advance orders for a book about freelance writing—from people professionally
involved with publishing. The 5,000-copy printing was delivered directly to the
distributor, as usual, and Avis just happened to be in the warehouse when the
cartons arrived. He picked up a sample book and thought it seemed a “little
skinny.”

 

“Aaaggghhh, an entire signature
was missing!”

 

By the time Avis was back in his
office, the printer had called to say the book would be reprinted within a
week.

 

“No harm done, but I still shudder
to think about orders being filled with those books,” he remembers.

 

Gordon Burgett, at Communication
Unlimited in Santa Maria, CA, had a similar near-miss. About to drive hundreds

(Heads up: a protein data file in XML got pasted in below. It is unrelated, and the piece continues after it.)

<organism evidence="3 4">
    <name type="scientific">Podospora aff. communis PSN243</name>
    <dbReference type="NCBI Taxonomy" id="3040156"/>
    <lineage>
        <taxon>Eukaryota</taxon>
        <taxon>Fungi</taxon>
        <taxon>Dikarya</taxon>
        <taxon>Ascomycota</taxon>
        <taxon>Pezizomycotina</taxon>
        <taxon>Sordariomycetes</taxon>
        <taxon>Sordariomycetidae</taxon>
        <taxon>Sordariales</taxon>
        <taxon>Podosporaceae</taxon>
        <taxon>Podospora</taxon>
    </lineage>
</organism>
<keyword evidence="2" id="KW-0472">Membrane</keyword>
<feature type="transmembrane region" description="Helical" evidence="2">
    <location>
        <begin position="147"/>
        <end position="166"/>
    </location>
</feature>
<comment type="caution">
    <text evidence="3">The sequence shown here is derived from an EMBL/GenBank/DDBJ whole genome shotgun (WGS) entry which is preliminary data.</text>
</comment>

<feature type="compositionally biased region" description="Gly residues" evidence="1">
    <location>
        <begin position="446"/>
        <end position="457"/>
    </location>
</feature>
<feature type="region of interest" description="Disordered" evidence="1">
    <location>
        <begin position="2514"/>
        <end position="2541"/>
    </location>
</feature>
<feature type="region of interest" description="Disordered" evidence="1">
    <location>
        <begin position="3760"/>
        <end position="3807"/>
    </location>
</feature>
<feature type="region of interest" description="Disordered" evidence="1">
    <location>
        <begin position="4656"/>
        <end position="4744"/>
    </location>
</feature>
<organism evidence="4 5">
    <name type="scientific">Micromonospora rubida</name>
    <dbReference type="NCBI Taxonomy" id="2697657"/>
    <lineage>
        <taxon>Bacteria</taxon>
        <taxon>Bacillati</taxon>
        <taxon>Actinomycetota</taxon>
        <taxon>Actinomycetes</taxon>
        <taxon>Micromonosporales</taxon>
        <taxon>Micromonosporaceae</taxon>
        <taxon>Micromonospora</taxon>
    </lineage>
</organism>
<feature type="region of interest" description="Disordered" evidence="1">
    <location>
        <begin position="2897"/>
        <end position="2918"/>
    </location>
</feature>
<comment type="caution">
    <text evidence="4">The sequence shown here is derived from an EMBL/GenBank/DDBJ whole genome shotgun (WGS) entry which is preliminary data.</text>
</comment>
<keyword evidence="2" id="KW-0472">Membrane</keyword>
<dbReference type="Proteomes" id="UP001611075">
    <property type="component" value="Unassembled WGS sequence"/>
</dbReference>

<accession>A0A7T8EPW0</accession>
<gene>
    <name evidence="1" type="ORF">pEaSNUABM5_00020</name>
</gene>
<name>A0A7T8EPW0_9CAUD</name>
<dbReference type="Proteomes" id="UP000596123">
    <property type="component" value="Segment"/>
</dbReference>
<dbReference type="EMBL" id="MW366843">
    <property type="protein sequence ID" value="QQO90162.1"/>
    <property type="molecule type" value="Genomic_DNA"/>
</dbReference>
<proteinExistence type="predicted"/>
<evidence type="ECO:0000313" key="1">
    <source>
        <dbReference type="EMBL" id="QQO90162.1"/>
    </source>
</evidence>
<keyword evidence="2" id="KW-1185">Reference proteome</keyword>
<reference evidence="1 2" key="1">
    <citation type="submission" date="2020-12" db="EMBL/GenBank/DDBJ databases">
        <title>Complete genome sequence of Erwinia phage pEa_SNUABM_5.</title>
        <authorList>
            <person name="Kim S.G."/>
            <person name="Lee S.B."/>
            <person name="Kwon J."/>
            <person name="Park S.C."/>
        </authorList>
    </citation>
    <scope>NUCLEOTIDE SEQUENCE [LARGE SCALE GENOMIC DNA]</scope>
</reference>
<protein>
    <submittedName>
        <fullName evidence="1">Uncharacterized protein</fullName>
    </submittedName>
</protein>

of copies of a newly delivered title to a writing conference, he broke open the
first carton and started thumbing through a copy. “I almost fainted because it
was printed upside down!” he exclaims.

 

So were the next three books
Burgett checked. “Imagine my blood pressure,” he says, chuckling. Luckily, they
were the only books of the 3,000 that were misbound. Somebody at the printer
had caught the mistake.

 

Did I mention all hell breaking
loose? Well, that’s not exactly what has befallen PMA members. But most will
agree that terrorism, political unrest, and hurricanes can come close.

 

Toolbox Publishing’s <span
class=95StoneSerifIt>Never Too Busy for a Hug

has had what publisher Bob Kneebone suggests is more than its fair share of
stumbles. Among them was a true disaster. Because early sales indicated that
new parents were excellent customers, the Maryland publisher printed 25,000
color brochures and spent $1,000 to have them inserted in the goodie bags
distributed by hospital maternity wards in the Northeast. Unfortunately, the
brochures were distributed right about September 11, 2001.

 

“We received exactly two orders
from the 25,000 inserts,” sighs Kneebone.